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A year later, volunteers help rebuild town

Posted: June 18, 2014 - 12:06am
FILE - In this May 27, 2013 file photo released by the National Weather Service, ice and water are shown flooding homes and other buildings in Galena, Alaska. Several hundred people are estimated to have fled the community of Galena in Alaska's interior, where a river ice jam has caused major flooding, sending water washing over roads and submerging buildings. Hundreds of volunteers are helping rebuild Galena this summer, a year after the interior Alaska town was severely damaged by widespread spring flooding.  In Galena, more than 200 homes were damaged or destroyed in the flooding, and about 300 residents were evacuated. A federal disaster was declared for the community of about 500 people 270 miles west of Fairbanks.(AP Photo/National Weather Service, Ed Plumb)  Ed Plumb
Ed Plumb
FILE - In this May 27, 2013 file photo released by the National Weather Service, ice and water are shown flooding homes and other buildings in Galena, Alaska. Several hundred people are estimated to have fled the community of Galena in Alaska's interior, where a river ice jam has caused major flooding, sending water washing over roads and submerging buildings. Hundreds of volunteers are helping rebuild Galena this summer, a year after the interior Alaska town was severely damaged by widespread spring flooding. In Galena, more than 200 homes were damaged or destroyed in the flooding, and about 300 residents were evacuated. A federal disaster was declared for the community of about 500 people 270 miles west of Fairbanks.(AP Photo/National Weather Service, Ed Plumb)

JUNEAU — Hundreds of volunteers are helping rebuild a town in Alaska’s interior this summer where widespread flooding a year ago damaged or destroyed more than 200 homes.

The 11 houses in the town of Galena that Federal Emergency Management Agency volunteers from across the country are constructing will sit on stilts, APRN reported Monday.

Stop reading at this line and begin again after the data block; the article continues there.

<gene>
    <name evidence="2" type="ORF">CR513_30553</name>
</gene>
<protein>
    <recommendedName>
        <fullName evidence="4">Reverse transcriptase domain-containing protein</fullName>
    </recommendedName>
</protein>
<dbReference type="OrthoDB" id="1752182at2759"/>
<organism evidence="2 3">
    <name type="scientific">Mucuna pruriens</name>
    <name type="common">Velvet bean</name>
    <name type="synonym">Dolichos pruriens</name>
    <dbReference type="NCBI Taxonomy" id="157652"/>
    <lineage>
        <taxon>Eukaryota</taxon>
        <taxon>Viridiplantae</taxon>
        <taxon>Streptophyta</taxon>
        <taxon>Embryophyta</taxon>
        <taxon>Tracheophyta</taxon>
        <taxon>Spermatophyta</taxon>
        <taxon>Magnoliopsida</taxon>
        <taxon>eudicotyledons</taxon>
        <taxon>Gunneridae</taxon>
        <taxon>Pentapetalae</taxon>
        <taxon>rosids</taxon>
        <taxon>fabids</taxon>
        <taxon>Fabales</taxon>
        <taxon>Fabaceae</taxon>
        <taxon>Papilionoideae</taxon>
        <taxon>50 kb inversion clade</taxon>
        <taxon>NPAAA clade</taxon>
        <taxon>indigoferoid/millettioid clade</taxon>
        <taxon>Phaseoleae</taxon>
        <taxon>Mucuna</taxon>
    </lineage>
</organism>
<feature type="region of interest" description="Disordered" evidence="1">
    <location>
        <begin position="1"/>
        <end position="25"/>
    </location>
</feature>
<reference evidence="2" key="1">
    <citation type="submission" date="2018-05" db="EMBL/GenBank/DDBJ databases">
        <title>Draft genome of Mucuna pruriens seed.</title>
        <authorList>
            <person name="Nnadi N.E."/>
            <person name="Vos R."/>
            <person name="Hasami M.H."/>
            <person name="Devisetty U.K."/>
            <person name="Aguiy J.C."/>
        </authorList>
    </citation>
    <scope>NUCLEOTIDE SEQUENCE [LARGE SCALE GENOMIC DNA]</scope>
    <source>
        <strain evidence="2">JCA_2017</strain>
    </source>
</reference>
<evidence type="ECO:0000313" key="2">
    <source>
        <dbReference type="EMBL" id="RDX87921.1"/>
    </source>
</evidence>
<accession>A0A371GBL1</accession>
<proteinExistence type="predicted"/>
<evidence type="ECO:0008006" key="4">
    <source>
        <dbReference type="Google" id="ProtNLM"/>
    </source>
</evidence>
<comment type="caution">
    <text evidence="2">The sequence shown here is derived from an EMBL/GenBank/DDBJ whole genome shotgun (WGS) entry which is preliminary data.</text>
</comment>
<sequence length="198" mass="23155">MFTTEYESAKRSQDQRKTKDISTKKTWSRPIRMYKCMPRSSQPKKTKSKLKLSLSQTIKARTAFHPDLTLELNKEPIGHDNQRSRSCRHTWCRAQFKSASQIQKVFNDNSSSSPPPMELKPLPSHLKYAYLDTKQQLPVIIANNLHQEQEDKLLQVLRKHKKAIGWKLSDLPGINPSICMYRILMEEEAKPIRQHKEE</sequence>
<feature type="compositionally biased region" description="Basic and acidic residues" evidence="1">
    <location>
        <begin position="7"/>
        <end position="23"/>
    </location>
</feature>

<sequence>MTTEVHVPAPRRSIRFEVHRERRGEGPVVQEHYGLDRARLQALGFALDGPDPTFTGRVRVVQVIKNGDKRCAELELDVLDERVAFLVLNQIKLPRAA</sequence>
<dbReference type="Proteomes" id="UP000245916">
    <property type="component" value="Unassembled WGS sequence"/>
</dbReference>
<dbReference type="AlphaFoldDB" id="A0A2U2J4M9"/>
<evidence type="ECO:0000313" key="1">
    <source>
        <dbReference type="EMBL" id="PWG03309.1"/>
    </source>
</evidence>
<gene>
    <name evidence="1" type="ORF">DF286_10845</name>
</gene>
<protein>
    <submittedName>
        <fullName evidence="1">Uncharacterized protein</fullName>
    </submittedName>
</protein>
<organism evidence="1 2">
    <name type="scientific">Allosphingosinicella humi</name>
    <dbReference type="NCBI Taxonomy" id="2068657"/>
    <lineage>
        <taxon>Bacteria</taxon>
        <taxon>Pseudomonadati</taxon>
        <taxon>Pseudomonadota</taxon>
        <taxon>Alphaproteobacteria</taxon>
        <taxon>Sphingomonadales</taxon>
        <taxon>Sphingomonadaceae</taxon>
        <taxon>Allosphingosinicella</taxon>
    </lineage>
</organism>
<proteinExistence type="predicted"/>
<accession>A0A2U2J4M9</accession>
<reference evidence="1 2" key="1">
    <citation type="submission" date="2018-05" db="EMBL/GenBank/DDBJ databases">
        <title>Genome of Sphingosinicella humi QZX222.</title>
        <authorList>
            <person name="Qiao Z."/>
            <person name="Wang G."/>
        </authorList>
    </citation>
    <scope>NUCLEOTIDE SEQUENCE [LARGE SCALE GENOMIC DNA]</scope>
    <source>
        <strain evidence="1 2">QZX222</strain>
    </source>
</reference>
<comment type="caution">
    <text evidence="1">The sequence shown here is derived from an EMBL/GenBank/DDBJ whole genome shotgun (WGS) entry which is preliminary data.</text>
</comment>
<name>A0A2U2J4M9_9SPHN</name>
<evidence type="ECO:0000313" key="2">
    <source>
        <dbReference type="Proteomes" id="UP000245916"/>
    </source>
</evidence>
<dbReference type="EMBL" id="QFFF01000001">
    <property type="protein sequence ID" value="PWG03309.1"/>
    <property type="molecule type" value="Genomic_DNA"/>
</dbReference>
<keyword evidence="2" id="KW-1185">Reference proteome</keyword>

Amid the destruction last spring, about 300 residents were evacuated from the community of about 500 people 270 miles west of Fairbanks. A federal disaster also was declared.

The flooding was caused by an ice jam on the Yukon River that backed water into the community, swamping areas expected to be safe. To qualify for disaster relief, houses must now be built above the high-water mark.

“Where I live, we build them up off the ground, but not on stilts like this,” said Doug Konetchy, a volunteer from North Carolina. Konetchy is participating through the Samaritan’s Purse organization, a charitable Christian group that helps with disaster relief throughout the country.

Galena resident Steve Settle is among those who qualified for one of the elevated FEMA houses. When completed, his new residence will be substantially higher than his old home, which basically was destroyed.

The frame of his replacement house sits on 25-foot pilings buried deep in the ground. The house also will be built to meet new cold-climate housing standards, with thicker walls and other features to make it airtight.

Settle, who’s lived in Galena for 33 years, said the flooding of the Yukon River last year was unlike anything he’s ever seen.

“It was just like a bathtub,” he said. “Pull the plug, and it just went out.”

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